October 15, 2014

Warning: The “much more bank equity” puritans, while correct, if told to implement it, might be extremely dangerous

Sir, I refer to John Plender’s “Prospect of fund outflows puts banks in tricky territory” October 15.

In it he writes: “Bloomberg has estimated that the cost of equity of 300 large banks was 13 per cent at the end of March, 5 percentage points higher than its 2000-05 average. The authors [of The International Monetary Fund’s Global Financial Stability Report] reckon that the return on equity at banks accounting for 80 per cent of total assets of the largest institutions is lower than the cost of capital demanded by shareholders. This return on equity gap casts doubt on their ability to build up capital buffers to address the next crisis.”

That should be a clear indication of the difficulties that lie before the banks, and a warning sign of having to be very careful with all those puritans out there screaming for much more bank equity, no matter what, and not caring one iota about how to get from here to there.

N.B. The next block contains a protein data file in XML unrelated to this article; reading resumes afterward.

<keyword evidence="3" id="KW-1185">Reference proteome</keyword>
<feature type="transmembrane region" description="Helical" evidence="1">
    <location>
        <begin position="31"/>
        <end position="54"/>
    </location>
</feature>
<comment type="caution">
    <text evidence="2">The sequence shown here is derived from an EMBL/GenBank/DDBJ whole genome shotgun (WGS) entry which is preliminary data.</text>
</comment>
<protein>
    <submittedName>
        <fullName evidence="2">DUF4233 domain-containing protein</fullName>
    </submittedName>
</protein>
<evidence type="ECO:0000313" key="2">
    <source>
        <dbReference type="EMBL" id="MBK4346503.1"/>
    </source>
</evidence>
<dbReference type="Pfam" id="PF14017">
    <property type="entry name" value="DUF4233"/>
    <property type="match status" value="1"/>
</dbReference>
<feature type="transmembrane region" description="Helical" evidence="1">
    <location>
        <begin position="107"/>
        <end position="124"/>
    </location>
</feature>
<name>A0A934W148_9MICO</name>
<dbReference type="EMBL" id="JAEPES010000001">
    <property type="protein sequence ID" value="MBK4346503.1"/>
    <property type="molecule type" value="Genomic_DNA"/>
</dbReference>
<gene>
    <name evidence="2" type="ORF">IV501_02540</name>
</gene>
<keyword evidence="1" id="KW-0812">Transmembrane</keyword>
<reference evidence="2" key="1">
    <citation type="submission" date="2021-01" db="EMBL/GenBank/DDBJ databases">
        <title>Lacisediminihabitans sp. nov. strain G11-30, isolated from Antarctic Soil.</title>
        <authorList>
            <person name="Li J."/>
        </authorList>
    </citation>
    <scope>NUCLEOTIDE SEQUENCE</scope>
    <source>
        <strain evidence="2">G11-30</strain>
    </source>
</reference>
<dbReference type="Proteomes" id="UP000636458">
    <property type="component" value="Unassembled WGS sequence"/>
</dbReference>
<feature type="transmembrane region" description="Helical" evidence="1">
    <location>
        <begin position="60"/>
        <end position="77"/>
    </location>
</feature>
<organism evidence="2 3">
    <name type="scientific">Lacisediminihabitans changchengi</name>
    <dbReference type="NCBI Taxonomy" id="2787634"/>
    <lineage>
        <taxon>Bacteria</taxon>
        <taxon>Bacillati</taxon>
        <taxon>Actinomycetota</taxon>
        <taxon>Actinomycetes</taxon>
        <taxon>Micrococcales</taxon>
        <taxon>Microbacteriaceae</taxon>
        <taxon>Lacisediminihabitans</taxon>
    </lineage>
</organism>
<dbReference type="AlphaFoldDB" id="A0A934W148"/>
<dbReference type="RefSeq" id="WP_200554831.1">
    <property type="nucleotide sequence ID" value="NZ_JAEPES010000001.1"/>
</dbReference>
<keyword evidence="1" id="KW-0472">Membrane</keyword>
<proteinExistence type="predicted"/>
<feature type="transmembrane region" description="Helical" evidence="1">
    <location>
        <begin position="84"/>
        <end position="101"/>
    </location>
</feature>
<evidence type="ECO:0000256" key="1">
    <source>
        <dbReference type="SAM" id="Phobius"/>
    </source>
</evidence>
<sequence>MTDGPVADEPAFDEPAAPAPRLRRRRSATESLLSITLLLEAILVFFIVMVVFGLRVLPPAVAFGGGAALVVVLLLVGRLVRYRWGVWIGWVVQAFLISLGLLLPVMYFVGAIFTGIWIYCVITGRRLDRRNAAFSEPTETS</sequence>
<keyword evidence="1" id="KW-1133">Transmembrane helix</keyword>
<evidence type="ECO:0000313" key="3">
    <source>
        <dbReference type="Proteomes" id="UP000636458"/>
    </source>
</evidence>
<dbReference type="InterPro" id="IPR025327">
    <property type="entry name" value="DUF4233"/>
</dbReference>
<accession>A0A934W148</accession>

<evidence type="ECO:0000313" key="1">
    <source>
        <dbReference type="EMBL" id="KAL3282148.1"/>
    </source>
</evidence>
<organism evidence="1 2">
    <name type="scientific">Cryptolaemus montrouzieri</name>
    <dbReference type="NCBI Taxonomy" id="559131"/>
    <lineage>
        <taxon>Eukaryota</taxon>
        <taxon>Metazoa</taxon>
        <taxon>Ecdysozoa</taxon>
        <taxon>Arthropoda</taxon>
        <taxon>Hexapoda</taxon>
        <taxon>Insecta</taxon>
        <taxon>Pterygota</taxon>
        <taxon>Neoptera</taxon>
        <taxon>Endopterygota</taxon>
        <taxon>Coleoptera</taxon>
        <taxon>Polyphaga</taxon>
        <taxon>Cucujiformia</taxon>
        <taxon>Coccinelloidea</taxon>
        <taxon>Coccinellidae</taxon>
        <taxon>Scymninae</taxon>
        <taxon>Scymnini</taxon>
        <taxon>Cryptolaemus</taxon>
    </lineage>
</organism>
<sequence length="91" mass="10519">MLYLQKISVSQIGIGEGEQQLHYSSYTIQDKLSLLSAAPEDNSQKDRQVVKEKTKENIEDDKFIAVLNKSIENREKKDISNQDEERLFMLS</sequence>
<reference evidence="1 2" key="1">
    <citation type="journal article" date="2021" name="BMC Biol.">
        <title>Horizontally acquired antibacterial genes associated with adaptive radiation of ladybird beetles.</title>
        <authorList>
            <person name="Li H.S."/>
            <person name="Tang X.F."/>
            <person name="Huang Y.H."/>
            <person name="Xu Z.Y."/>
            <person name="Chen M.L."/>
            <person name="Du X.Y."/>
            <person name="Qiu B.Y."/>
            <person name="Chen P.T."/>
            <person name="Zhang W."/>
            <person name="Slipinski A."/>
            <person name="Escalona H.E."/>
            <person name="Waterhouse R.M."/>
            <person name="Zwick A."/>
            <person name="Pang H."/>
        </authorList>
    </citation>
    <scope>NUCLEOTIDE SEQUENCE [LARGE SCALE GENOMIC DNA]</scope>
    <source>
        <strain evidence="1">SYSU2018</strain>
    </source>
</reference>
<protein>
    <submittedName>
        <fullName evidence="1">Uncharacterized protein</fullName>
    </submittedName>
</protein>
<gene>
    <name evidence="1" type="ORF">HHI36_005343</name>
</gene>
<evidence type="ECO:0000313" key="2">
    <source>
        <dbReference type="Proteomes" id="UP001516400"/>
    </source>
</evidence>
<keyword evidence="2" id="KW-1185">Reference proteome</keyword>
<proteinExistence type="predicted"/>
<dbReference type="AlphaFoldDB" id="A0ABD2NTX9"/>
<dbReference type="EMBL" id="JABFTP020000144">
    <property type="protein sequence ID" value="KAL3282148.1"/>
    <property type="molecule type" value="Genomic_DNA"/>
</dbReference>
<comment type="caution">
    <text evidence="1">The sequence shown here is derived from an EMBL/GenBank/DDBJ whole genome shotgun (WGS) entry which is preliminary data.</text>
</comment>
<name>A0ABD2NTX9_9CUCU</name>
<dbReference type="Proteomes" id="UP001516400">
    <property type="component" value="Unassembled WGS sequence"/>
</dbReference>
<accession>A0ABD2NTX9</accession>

PS. The first article I ever published, in June 1997, was titled “Puritanism in banking”. In it I wrote: “If we insist in maintaining a firm defeatist attitude which definitely does not represent a vision of growth for the future, we will most likely end up with the most reserved and solid banking sector in the world, adequately dressed in very conservative business suits, presiding over the funeral of the economy. I would much prefer their putting on some blue jeans and trying to get the economy moving.”… It seems like time has stood still.